Just watched Wild Things for the first time. Two things occurred to me:
- I really shouldn’t try to watch television with my glasses instead of contacts – the prescription is just too far off.
- Never trust a homicidal maniac with millions of dollars.
Of course, I also realize that I don’t get to see Denise Richards’s breasts frequently enough, but that’s really not as surprising.
Our own local fishwrap, the SubStandard Times, has a brief article about the Intelligent Design
debacle debate. One person quoted is a biology professor at Abilene Christian University:
”I see good evidence for evolution, but on the other hand, I see my body works almost perfectly. It seems to be a tremendous leap of faith to say this body is the result of total randomness.”
It’s not total randomness! To conflate evolution with purely random chance mutations is to deliberately mislead people. How is this guy a college professor? It’s not like you have just as good a chance to evolve something bad as something good – that’s the point; the bad mutations tend to die and the good mutations tend to out-compete the nonmutated organisms. Evolution is the only theory on speciation (not the origin of life – another common confusion thrown in) that has withstood the test of time and research. There has not been any serious debunking of evolution since Darwin’s time; it looks increasingly unlikely that there will ever be a legitimate failure found in the basic tenets of the theory.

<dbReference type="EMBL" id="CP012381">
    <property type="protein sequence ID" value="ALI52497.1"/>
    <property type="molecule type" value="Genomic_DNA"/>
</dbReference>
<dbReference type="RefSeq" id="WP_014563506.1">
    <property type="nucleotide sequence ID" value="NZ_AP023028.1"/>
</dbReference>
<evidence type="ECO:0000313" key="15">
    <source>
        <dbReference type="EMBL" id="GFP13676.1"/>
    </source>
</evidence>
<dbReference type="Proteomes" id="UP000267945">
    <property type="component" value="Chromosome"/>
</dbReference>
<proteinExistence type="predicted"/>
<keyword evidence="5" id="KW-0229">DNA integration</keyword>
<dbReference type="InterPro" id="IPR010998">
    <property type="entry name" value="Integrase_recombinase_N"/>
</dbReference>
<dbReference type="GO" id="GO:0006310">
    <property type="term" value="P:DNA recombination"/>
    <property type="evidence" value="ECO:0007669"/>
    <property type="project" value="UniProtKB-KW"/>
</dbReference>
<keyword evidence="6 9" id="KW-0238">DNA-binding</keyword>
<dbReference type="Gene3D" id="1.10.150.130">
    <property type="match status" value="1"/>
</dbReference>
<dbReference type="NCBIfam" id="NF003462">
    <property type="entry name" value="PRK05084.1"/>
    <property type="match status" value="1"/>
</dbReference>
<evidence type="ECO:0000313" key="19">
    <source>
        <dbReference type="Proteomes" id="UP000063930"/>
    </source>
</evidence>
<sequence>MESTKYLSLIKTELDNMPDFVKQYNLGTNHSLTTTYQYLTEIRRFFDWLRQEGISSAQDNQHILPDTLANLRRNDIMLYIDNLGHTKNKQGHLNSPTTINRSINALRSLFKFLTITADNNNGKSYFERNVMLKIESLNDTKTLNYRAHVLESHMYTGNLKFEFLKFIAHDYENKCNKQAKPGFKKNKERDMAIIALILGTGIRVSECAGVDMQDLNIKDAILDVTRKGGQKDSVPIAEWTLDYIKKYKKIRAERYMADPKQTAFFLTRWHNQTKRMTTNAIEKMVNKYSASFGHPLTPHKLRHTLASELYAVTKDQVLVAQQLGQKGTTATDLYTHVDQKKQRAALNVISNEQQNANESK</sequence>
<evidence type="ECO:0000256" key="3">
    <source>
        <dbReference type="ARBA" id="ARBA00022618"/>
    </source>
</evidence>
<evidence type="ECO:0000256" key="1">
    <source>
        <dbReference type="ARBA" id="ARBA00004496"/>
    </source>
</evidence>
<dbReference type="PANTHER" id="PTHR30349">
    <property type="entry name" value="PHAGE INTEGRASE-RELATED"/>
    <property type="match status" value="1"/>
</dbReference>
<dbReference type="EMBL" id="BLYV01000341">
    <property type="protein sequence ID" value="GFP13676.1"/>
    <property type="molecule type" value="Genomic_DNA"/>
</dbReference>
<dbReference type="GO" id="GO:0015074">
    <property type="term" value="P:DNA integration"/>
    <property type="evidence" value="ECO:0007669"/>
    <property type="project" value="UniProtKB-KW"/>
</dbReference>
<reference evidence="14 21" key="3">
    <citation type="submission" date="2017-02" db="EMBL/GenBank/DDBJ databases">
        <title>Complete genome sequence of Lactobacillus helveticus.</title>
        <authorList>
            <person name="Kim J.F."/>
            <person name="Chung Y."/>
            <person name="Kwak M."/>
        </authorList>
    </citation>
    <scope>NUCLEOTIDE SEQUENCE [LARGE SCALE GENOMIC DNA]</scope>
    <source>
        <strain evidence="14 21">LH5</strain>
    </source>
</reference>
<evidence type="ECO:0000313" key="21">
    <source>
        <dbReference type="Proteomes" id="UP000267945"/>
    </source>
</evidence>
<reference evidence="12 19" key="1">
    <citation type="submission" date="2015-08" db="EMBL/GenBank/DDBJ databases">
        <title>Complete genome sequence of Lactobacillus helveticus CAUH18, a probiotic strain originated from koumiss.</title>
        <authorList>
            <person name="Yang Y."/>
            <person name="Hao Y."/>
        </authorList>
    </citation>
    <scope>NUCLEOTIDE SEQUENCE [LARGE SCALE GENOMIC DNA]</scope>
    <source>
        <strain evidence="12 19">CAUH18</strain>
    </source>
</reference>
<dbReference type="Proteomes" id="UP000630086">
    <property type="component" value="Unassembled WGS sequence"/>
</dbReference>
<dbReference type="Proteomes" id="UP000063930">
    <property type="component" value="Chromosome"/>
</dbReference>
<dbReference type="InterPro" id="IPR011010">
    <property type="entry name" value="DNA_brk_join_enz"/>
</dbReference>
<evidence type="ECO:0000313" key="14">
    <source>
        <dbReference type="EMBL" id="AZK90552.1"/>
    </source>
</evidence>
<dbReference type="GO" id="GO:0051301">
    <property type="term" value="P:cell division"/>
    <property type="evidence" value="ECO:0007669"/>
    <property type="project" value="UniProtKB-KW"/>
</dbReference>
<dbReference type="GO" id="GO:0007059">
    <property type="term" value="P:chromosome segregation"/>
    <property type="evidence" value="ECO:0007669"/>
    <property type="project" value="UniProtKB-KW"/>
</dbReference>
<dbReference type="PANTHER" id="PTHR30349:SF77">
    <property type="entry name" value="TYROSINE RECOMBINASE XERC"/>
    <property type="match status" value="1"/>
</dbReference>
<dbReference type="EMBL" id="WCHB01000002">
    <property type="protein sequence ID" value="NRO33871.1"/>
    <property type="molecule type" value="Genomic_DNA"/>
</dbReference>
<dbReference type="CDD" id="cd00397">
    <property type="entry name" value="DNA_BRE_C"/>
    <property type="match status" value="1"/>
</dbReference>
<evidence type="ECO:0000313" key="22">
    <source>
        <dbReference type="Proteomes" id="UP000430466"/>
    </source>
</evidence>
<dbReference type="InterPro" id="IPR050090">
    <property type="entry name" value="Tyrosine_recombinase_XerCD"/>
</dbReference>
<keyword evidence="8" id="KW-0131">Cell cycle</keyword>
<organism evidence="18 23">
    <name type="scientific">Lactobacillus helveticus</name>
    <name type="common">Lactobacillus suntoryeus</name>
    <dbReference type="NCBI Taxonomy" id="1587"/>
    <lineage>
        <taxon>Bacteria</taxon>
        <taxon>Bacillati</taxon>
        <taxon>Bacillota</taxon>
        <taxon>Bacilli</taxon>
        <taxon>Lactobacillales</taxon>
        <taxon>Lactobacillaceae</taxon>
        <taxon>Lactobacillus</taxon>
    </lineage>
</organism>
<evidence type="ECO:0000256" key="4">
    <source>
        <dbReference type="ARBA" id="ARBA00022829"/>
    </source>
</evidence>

Two other professors, from a non-religious university, say the same thing that every actual working scientist has said: ID isn’t science, it’s faith. If you want to believe in a deity or the Flying Spaghetti Monster, good for you. Just don’t try to use that belief to bring down science.
They also quote a Catholic Bishop, as the “other side of the debate” – there is no debate. If you want to have a theologian discuss his views on a subject that is not in his area of study, why stop there? How about if we use expert opinions on automobile maintenance from a grocery clerk? Why not take a biologist’s opinion about quantum physics as a legitimate counterpoint to an actual physicist’s research? Some things are not opinion – they are observed reality.